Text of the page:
One Variable Inequalities INB Pages

02 November 2016
My Algebra 1 students struggled with inequalities a lot more than I thought they would. When I taught this unit, I spent time solving one and two step inequalities before I jumped in to compound and absolute value inequalities.  They thought the one and two step inequalities were super easy, so I feel like I wasted time and could have gone faster through those concepts.  Now I know for next year…

Typically on review days, I do not have students add to their notebooks.  However, I had two awesome pages that summarized everything they had learned.  So, I had them add those two pages to their notebooks on the review day.

The first page was from Math=Love.  I used this page exactly as she did.  I didn’t insist that my students always write the variable first in the inequality.  At the beginning of the unit, we talked about how “x > 5” is the same as “5 < x”.  I want them to get used to seeing things both ways.  So, step 2 on the “to-do list” wasn’t necessary.

Solving and Graphing Inequalities in One Variable Interactive Notebook Page

Then, I used a page from Math Dyal.  She’s been inspired by Doodle Notes and created this page for students to doodle and color as they worked through the problems.  I liked the word problems that were included.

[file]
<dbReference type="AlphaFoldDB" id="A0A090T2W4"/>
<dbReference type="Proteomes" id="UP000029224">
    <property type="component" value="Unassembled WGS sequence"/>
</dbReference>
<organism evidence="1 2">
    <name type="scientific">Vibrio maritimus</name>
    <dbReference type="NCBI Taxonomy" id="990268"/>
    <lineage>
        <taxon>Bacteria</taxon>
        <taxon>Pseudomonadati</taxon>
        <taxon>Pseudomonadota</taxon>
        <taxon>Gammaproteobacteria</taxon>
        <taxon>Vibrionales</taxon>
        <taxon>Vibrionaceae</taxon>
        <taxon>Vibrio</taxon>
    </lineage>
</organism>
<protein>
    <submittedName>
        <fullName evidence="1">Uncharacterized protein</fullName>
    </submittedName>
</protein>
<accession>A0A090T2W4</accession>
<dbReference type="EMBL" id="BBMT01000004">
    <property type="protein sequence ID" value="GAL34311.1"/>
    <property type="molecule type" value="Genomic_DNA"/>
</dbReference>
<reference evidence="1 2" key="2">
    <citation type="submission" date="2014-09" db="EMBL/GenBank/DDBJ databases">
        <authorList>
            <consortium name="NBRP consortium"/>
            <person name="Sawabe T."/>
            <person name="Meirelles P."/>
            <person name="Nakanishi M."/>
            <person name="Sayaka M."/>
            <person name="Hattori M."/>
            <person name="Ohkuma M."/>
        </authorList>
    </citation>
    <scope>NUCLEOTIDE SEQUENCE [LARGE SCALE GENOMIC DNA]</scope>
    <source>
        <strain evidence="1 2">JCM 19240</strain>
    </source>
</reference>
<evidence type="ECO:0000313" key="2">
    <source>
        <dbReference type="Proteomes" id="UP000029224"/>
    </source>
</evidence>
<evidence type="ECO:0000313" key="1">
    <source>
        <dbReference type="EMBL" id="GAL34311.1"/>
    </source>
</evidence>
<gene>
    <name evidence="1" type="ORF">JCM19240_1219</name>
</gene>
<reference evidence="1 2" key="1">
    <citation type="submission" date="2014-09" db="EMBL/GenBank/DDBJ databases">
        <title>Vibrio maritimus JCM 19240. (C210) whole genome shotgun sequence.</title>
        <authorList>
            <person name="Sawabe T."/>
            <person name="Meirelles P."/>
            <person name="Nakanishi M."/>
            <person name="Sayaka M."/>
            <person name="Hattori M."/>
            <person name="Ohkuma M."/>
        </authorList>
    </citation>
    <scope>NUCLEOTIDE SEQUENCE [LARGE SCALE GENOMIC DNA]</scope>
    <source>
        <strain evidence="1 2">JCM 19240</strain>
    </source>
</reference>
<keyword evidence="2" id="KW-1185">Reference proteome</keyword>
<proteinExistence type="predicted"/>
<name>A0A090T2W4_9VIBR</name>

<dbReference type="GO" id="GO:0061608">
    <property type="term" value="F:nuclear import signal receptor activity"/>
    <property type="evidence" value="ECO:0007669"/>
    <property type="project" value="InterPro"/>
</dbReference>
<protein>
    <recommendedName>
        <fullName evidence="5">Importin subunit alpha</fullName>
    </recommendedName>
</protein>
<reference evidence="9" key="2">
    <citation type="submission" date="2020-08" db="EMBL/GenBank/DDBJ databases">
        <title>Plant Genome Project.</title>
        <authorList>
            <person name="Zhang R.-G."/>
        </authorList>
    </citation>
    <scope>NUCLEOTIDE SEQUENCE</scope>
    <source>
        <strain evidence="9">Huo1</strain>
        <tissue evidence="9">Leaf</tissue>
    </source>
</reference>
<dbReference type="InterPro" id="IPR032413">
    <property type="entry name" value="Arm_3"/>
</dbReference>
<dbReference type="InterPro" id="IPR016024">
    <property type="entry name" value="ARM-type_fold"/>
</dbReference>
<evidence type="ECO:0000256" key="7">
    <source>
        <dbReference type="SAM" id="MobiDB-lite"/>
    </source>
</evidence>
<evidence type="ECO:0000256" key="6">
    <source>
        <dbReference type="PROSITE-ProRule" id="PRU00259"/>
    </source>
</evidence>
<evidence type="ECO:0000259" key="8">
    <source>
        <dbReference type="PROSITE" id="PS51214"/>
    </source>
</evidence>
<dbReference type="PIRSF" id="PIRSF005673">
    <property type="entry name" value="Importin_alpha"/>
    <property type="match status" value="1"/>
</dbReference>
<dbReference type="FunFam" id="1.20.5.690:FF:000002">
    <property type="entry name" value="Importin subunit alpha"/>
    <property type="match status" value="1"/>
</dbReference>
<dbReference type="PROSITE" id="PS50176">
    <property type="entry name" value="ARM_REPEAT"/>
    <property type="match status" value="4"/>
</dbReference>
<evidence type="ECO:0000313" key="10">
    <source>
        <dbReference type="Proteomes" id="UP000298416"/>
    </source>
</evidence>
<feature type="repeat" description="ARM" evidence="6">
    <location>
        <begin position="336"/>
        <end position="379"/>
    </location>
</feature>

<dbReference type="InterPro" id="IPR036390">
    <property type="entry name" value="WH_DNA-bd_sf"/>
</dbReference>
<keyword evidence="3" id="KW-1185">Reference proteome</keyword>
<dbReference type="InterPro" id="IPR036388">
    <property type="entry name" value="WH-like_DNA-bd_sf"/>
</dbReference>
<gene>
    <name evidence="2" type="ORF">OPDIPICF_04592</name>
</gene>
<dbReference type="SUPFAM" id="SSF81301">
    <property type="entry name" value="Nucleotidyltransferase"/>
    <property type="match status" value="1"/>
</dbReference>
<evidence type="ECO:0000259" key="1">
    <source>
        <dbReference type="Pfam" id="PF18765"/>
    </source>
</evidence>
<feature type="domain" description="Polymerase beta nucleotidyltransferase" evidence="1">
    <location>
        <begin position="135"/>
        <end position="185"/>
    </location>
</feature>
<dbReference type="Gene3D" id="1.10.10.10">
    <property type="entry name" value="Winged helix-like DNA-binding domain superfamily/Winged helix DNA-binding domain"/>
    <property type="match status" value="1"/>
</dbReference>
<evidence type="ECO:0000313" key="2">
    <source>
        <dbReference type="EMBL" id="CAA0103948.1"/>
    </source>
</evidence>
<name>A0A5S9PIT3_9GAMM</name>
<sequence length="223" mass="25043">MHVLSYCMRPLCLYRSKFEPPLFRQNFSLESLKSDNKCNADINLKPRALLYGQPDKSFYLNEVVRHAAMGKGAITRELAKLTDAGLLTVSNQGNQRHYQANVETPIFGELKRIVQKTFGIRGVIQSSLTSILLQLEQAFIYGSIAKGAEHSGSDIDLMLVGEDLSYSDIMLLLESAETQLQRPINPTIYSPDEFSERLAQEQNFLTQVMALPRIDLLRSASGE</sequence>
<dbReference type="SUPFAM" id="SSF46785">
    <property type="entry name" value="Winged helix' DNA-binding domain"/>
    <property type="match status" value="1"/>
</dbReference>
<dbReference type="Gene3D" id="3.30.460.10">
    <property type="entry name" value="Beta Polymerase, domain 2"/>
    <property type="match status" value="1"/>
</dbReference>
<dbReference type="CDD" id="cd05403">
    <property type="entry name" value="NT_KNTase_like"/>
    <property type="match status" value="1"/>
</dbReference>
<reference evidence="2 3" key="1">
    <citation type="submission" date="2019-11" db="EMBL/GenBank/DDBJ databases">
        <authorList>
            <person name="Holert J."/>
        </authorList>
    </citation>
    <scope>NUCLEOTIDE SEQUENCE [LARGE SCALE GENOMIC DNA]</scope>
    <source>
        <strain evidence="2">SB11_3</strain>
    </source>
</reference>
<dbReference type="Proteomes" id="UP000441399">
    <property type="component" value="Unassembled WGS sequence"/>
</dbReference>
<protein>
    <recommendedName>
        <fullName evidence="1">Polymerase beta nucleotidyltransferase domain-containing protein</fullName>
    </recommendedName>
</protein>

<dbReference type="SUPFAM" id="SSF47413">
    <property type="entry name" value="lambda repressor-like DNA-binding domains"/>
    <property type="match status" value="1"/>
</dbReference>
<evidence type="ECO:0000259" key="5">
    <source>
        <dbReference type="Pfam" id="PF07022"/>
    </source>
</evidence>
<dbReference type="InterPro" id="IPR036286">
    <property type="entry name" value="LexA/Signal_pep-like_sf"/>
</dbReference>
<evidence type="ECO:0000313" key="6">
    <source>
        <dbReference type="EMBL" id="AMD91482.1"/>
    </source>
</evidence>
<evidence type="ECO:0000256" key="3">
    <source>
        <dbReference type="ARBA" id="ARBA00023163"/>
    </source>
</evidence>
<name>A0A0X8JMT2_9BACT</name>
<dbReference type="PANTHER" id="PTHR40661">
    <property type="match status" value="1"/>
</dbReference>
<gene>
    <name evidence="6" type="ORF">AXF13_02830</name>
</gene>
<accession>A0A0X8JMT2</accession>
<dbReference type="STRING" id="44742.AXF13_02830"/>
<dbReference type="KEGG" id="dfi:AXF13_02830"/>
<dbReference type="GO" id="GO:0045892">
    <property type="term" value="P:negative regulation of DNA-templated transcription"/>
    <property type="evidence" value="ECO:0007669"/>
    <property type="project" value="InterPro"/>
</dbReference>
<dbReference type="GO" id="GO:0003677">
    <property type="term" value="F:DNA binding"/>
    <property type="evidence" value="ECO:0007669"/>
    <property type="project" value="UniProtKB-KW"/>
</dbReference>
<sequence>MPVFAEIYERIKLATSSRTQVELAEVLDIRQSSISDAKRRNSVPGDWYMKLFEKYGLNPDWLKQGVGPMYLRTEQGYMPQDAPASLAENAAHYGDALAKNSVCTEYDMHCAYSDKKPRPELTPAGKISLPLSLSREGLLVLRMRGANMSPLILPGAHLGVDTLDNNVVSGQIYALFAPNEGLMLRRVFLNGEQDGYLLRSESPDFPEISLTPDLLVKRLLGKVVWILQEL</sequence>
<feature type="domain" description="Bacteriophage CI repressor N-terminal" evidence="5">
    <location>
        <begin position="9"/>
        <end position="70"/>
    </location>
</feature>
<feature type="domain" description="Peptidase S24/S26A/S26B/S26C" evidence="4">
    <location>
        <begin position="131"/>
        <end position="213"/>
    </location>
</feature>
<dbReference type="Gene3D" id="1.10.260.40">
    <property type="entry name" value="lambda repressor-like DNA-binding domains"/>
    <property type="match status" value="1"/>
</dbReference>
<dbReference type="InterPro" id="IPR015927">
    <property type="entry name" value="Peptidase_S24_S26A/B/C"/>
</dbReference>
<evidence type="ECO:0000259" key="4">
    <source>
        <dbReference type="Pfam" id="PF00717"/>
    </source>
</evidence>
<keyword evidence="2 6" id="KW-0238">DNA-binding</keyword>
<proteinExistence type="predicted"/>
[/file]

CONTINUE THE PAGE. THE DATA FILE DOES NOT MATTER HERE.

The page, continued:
Solving and Graphing Inequalities in One Variable Interactive Notebook Page


In Algebra 1, I’ve started including more pages where students write in practice problems.  I’m loving it and I’m wondering why I stopped doing it earlier this year.  Anyway, as I was working through the compound inequality practice problems that I had them include, I had an epiphany.  Lots of my students were having trouble with the “and” inequalities.  They were only adding/subtracting from two of the parts of the inequality.  I had them write the inequalities separately, but it just felt strange.  So, I drew columns with a highlighter.  I explained that they had to add/subtract to EVERY part of the inequality.  The columns helped them see the three distinct parts so much better.  Next year, I’m going to start out explaining it this way.

Compound Inequalities Interactive Notebook Practice and Teaching Idea

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